Religious institutions, which play a role in maintaining ideological conformity do provide some social and economic support to people ravaged by capitalism (charity). But at root, they defend the socio-political status quo, and have reinforced the male domination of woman and an entire moral code limiting sexuality to the male-female nuclear family.
Although these institutions must have views that reflect the needs of the underlying economic system, this does not mean that the system cannot exist without particular superstructural institutions. Hence, in present-day capitalism, the old institutional religions (Catholicism, mainstream Protestantism) have lost much influence in society. However, at the birth of American capitalism, religion played an important role and had much influence on the state.
Repression of homosexuality began in the Americas as soon as the Europeans landed. As explained above, the native peoples felt the wrath of the Europeans right from the beginning. Many of the American colonies adopted laws against “Sodomy.” It is estimated that at least seven men were put to death specifically for sodomy between 1607 and 1740. Many others received jail or other punishments, and some were executed and/or tortured by a lynch mob.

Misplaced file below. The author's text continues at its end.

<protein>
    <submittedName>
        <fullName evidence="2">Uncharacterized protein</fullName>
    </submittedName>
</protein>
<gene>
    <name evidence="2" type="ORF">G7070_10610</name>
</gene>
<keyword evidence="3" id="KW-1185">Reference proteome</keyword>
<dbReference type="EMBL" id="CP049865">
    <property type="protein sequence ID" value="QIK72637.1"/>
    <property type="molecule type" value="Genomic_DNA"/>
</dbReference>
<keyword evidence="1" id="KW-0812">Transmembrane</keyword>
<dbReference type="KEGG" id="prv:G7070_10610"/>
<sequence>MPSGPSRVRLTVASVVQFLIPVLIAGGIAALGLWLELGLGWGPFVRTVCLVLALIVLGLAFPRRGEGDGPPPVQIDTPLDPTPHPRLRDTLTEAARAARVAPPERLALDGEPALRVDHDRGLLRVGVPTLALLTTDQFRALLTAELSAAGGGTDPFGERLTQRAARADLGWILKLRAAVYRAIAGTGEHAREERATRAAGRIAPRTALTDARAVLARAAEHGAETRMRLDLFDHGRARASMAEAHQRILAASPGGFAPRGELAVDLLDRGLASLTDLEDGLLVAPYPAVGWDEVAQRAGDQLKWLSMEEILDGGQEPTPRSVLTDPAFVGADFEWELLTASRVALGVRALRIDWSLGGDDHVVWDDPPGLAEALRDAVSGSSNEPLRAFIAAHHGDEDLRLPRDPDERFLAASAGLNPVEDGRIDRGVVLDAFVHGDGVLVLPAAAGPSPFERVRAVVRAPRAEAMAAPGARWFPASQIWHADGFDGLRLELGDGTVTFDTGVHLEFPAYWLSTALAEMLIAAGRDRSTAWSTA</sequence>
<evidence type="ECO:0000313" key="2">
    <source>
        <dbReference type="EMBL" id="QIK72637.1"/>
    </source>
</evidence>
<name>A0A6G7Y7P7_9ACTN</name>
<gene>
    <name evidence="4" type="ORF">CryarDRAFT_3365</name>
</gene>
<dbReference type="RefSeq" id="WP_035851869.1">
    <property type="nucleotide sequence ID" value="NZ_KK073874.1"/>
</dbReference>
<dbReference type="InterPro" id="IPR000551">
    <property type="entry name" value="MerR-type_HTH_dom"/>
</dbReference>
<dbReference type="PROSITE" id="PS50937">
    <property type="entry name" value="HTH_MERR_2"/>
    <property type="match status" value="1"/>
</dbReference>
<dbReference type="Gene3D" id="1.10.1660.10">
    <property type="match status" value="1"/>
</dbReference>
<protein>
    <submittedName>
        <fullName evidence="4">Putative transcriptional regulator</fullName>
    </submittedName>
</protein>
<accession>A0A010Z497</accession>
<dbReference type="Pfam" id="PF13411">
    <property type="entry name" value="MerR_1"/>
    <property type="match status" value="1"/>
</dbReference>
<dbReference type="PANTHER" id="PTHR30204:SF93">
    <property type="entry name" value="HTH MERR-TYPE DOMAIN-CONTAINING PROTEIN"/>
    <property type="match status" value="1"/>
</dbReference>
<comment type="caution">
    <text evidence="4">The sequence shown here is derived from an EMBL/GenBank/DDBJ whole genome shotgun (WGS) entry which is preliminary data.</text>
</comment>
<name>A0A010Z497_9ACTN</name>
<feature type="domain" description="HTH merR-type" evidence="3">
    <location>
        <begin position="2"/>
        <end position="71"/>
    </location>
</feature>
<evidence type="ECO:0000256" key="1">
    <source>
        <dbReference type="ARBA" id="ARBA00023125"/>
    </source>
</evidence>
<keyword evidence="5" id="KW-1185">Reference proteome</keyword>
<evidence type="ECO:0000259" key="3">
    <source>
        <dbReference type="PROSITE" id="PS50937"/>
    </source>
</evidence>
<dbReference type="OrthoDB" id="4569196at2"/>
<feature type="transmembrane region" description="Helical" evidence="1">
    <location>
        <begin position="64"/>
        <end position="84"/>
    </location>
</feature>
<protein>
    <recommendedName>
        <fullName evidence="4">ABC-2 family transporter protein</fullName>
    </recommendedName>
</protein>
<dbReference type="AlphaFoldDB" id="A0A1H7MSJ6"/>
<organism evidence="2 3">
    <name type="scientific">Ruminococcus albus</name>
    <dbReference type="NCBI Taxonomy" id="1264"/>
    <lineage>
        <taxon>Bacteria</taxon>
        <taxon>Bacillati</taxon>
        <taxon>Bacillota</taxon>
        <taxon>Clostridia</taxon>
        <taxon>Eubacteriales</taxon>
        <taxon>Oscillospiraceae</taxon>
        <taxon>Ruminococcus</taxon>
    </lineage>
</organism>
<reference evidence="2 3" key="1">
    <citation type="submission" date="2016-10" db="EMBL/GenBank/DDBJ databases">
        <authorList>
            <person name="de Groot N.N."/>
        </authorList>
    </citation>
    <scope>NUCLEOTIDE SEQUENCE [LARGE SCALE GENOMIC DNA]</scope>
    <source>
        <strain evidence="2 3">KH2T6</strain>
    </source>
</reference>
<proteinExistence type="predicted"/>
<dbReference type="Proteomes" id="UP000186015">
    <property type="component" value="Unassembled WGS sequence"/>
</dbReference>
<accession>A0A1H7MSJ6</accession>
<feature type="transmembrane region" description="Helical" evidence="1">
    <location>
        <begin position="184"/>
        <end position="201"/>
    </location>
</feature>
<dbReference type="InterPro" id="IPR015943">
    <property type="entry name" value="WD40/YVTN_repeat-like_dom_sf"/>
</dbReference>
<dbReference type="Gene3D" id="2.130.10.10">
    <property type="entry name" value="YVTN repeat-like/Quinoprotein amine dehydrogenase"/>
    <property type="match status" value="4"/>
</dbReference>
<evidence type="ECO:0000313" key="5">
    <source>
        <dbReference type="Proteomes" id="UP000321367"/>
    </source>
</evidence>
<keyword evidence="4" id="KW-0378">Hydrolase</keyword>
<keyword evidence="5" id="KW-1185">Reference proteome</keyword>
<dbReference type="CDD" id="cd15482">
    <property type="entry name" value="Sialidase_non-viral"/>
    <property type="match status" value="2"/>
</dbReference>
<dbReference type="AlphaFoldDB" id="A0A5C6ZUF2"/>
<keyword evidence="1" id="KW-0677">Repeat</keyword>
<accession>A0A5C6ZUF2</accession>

Even during the revolutionary war, soldiers in the revolutionary army were tried on sodomy charges. The repression against gays in the military literally goes back to George Washington. Even after the American Revolution, there were anti-sodomy laws in the various states, which were not eliminated nationally until 2003! The continued persecution of gays and lesbians made it less likely that people would strive for visibility. Given this oppression, the lives of lesbians and gays went underground.